Postcards from Nepal: The Monkey Temple

Tourists visit religious complex in Kathmandu Valley for religious reasons.

Zahid Gishkori May 31, 2013
Monkey Temple. PHOTO: AFP

The Monkey Temple in Nepal, which evokes images of animals in one’s mind, is actually an ancient temple surrounded by hundreds of monkeys. This religious complex stands atop a hill in the Kathmandu Valley, west of Kathmandu city.

The Tibetan name for the site means Sublime Trees, due to the many varieties of trees found on the hill.

Over a dozen pinnacles on the top symbolize the various stages that sentient beings have to go through to reach enlightenment or Buddhahood.

The scenic temple is surrounded with beautiful trees and well-maintained residential houses. Several stalls selling jewelry, gems and other artifacts have been set up outside.

Emirates, who has been running his shop at the same spot for over a decade, boasts that he has met tourists from almost every country.

“I knew Benazir Bhutto of Pakistan who usually visited this place,” he said.  Several tourists from across the world including the United Kingdom, Sri Lanka, India, Germany and other European countries visit the temple every year.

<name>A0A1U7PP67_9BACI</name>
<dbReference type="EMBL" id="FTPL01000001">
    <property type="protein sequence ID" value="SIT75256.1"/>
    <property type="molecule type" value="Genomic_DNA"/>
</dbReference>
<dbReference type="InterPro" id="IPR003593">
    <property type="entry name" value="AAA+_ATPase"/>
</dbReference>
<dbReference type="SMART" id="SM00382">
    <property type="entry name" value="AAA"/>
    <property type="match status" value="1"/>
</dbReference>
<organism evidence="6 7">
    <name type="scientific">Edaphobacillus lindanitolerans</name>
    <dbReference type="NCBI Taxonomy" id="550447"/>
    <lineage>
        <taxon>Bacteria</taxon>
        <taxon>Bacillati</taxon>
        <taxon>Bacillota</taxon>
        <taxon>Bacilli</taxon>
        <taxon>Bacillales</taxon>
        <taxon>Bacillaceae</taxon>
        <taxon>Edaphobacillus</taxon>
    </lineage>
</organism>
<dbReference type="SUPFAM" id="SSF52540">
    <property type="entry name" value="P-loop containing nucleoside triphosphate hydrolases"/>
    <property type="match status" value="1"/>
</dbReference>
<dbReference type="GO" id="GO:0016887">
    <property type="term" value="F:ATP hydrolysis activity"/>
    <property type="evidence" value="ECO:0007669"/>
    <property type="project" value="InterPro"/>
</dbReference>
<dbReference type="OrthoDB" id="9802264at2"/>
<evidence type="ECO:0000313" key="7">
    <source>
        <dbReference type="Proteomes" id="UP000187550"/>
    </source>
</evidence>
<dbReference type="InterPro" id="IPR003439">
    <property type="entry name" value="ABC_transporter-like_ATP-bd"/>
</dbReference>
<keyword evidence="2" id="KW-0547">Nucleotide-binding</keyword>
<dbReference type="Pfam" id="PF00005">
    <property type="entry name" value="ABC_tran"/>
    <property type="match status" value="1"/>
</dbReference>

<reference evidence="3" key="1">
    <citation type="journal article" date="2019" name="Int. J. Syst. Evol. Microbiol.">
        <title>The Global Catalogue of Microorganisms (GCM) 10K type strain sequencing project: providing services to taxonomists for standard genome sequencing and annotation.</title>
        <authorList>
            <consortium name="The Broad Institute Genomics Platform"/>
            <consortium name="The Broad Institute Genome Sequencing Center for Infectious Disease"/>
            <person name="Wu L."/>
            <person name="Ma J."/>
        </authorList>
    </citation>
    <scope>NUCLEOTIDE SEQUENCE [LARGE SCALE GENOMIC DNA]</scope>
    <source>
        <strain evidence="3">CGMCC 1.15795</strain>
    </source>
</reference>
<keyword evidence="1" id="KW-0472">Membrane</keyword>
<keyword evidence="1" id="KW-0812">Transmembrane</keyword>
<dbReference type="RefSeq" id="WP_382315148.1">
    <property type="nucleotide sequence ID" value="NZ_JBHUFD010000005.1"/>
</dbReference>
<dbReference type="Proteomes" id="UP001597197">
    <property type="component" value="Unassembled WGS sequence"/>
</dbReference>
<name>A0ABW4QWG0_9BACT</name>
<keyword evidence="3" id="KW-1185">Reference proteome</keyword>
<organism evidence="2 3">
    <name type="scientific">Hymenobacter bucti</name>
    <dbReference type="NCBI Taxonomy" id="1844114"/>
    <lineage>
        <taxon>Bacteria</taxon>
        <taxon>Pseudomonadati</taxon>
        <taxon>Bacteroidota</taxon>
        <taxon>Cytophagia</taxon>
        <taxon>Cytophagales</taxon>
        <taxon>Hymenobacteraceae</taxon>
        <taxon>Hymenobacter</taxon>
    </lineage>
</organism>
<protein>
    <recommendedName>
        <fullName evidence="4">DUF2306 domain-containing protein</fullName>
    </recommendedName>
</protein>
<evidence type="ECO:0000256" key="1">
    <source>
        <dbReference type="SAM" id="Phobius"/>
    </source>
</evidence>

Tiwary, a tourist from India told The Express Tribune that his love for Buddhism had bought him to the temple.

“I did not come here to just capture photos. I found peace here,” he said. However, as winter starts creeping in and the number of tourists begins to decline, another vendor Santosh complains about the slow business. He said that he earned Rs 5,000-6,000 a day, which was not sufficient for his family.


Stranger | 8 years ago | Reply

Thats too small an article for such an interesting ( and deep) topic. Its not too late - please add more pictures and information.

S | 8 years ago | Reply

The interviewer doesnt even let his interviewees talk! The most unprofessional travel blogger ever

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